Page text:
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Addressing barriers to education: OISE professor co-organizes workshop on the integration of refugees in Canada and Germany

June 28, 2019

By Lisa Smith

 conference attendees

50 researchers from Canada and Germany gathered for the CAN-Germany Workshop on the Integration of Refugees at OISE from April 9-11.

Canada may be among the countries that acted swiftly to provide asylum for Syrian refugees, but it is not enough to provide a safe harbour for those fleeing their homes, says Becky Chen, a professor in the Department of Applied Psychology and Human Development. To avoid perpetuating a cycle of poverty, host nations must mitigate a number of barriers to education. Syrian refugee children face the challenges of acculturation and language acquisition both of which make learning difficult especially when coping with complex trauma and limited family resources. Prerequisites for meaningfully assessing the educational needs of refugee children and youth include an understanding of complex linguistic and cultural contexts and of the impact of experiences of trauma on learning.

To address this challenge, Professor Becky Chen helped organize a workshop at OISE this past April for researchers and policymakers working with refugees. Co-organized with colleagues from Germany, the workshop brought together 50 participants from two research networks – Canada’s Child and Youth Refugee Research Coalition (CCYRC) funded through a SSHRC Partnership Grant and the Leibniz Education Research Network (LERN) sponsored by the Federal Ministry of Education and Research in Germany.  In comparing their understanding of refugees’ resettlement experiences in both countries, workshop participants developed research questions, shared knowledge, and identified best practices for educational policy and programming targeted at refugee children and youth.

workshop organizers

From left to right: workshop organizers Karin Zimmer (Leibniz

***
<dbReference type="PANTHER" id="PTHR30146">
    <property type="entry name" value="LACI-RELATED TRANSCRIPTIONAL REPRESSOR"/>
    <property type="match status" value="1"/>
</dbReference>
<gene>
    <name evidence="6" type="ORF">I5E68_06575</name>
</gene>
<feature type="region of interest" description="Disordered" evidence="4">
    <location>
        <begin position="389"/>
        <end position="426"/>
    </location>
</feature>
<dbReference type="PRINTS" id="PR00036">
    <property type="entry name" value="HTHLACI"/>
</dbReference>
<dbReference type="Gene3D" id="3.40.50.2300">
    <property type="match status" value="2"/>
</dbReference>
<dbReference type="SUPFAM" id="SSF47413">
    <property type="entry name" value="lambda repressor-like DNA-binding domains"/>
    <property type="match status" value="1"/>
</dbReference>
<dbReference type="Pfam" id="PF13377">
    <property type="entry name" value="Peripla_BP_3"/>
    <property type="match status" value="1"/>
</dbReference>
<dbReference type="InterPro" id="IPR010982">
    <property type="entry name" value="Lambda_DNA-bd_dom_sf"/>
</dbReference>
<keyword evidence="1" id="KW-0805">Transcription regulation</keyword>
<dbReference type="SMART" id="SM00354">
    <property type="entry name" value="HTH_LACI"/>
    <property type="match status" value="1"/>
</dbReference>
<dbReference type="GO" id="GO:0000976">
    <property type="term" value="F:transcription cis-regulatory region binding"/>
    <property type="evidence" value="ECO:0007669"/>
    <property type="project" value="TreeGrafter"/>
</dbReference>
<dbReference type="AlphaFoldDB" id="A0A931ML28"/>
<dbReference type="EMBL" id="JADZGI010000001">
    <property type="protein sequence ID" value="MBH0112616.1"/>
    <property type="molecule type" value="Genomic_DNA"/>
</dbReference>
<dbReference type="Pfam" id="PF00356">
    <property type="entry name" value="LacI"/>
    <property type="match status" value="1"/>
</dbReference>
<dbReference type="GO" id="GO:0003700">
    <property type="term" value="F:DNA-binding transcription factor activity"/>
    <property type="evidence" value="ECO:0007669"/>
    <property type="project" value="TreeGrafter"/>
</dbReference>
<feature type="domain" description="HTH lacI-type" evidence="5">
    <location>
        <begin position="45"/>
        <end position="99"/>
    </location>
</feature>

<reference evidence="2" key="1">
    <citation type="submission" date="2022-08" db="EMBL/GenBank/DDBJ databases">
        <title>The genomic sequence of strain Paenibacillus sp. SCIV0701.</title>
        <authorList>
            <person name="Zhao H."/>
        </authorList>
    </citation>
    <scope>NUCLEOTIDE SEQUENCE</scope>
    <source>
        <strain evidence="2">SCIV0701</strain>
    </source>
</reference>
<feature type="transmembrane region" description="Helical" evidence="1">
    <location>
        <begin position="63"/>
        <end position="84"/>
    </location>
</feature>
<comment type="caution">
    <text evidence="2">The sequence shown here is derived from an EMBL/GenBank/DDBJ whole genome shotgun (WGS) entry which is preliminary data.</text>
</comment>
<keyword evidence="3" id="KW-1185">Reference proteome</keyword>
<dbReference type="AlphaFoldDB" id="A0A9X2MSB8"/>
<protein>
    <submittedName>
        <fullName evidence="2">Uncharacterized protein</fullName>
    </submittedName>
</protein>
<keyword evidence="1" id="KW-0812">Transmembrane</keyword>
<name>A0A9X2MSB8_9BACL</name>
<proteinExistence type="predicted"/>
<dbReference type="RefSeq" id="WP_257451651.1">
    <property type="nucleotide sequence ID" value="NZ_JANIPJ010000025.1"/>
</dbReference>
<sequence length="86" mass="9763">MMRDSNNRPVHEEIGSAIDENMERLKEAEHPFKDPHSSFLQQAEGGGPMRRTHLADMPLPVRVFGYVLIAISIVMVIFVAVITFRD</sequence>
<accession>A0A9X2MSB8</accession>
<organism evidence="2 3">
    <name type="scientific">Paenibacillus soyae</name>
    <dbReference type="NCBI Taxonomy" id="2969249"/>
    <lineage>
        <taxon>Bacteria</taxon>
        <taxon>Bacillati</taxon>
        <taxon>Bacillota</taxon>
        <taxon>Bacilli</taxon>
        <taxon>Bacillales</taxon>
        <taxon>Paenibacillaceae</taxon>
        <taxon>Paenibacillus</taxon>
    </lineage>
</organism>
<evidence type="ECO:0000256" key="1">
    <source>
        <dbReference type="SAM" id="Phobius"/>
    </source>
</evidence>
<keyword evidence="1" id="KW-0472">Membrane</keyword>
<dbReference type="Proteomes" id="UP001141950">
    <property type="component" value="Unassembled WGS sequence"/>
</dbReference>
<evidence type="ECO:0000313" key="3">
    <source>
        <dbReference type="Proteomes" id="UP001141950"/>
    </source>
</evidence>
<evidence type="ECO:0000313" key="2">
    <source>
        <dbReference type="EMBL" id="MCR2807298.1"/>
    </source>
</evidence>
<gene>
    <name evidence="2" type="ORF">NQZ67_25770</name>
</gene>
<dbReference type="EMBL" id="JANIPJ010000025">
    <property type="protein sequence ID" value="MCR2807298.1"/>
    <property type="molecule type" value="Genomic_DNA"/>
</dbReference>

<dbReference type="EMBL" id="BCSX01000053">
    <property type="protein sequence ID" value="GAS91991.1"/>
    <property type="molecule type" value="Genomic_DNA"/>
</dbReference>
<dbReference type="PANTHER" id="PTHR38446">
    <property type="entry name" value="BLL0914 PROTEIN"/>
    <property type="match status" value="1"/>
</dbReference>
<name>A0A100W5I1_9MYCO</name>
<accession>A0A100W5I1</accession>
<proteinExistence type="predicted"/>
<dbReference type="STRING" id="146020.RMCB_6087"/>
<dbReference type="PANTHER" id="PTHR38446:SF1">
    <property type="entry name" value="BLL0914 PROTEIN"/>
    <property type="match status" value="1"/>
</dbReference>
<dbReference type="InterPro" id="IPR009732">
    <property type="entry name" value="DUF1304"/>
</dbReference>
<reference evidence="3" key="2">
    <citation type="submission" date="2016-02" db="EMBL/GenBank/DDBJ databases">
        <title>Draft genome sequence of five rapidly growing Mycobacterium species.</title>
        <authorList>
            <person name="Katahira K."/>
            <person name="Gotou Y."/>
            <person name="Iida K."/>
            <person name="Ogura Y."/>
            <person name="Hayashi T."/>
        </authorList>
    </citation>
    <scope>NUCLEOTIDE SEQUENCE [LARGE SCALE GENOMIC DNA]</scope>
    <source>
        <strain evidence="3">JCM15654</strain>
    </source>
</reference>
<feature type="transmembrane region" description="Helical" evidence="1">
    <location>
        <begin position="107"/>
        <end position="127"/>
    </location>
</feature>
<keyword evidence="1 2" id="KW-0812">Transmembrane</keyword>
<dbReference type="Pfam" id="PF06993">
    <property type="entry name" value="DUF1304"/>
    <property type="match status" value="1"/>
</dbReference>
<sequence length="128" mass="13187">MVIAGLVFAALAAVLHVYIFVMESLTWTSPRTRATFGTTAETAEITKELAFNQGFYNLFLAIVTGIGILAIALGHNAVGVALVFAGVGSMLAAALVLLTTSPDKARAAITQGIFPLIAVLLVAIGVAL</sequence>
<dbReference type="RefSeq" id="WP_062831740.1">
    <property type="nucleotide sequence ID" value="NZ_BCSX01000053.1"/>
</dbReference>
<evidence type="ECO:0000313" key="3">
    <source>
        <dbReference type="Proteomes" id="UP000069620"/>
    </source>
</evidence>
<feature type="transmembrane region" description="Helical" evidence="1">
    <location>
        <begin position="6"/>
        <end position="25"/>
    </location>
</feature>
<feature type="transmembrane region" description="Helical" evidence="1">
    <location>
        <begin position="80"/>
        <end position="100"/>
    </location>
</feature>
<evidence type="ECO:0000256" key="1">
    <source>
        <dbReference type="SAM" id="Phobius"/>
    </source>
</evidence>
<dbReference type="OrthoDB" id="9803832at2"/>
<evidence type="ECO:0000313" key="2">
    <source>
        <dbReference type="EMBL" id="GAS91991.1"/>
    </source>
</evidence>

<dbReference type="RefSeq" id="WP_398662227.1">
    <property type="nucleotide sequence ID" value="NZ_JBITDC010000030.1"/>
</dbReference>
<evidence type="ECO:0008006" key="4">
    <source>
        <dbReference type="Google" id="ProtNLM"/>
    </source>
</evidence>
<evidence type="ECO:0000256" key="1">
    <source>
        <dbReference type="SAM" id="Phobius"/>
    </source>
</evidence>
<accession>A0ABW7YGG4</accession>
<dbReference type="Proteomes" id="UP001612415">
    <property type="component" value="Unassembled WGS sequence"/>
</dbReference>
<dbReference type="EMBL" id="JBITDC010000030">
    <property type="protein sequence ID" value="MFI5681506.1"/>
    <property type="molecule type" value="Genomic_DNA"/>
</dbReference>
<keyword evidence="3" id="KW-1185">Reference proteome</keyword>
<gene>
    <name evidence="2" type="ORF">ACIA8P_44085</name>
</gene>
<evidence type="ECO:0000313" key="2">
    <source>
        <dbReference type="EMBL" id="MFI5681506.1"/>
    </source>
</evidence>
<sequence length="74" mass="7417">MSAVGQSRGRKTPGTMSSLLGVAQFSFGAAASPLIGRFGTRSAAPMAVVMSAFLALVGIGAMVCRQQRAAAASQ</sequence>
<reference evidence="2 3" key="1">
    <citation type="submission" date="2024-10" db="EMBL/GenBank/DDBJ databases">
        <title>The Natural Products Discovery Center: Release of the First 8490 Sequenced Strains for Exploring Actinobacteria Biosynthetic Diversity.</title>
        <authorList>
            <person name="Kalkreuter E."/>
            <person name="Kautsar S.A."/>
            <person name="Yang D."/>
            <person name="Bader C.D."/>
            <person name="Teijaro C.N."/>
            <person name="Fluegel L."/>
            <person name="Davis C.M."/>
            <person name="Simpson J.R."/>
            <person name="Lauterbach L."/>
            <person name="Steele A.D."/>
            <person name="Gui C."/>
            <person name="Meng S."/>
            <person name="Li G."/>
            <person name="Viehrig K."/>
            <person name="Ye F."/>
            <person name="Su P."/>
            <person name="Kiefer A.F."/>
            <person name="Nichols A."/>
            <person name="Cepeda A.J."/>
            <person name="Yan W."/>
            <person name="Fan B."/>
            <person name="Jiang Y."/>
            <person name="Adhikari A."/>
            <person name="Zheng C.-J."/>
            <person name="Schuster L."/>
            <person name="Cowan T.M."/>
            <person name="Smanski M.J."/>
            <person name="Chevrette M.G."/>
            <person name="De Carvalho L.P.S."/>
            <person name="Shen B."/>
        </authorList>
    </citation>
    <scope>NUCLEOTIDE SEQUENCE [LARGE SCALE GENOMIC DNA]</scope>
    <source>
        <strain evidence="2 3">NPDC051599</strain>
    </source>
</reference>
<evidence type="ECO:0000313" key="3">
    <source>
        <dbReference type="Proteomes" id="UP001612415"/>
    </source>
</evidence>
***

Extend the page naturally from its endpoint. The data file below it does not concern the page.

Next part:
Institute for Research and Information in Education), Nicola Mühlhäußer (Leibniz Education Network), Becky Chen (OISE), and Jeff Bale (OISE).

The workshop helped advance the understanding of the refugee situation in Canada and Germany, facilitated the exchange of ideas and strengthened the connections between researchers and frontline settlement workers, said Chen.

Participants brought diverse perspectives to a range of topics related to the refugee experience, including language development and assessment, math education, mental health and well-being, and teacher education.

Presentations by researchers revealed important findings about the educational experiences of refugees. For example, Syrian refugee children are struggling with their studies more acutely than previously assumed, and teachers and psychologists are ill-prepared to meet their needs. Participants concluded that there is an urgent need for additional supports for children and youth as well as additional training for teachers and psychologists. Discussions emerging from the presentations helped lay the groundwork for future collaboration.

Sponsors of the workshop included OISE’s Department of Applied Psychology and Human Development (APHD), OISE’s Centre for Educational Research on Languages and Literacies (CERLL), OISE’s Office of the Associate Dean, Research, International & Innovation, and the Child and Youth Refugee Coalition (CYRRC).

Learn more about workshop participants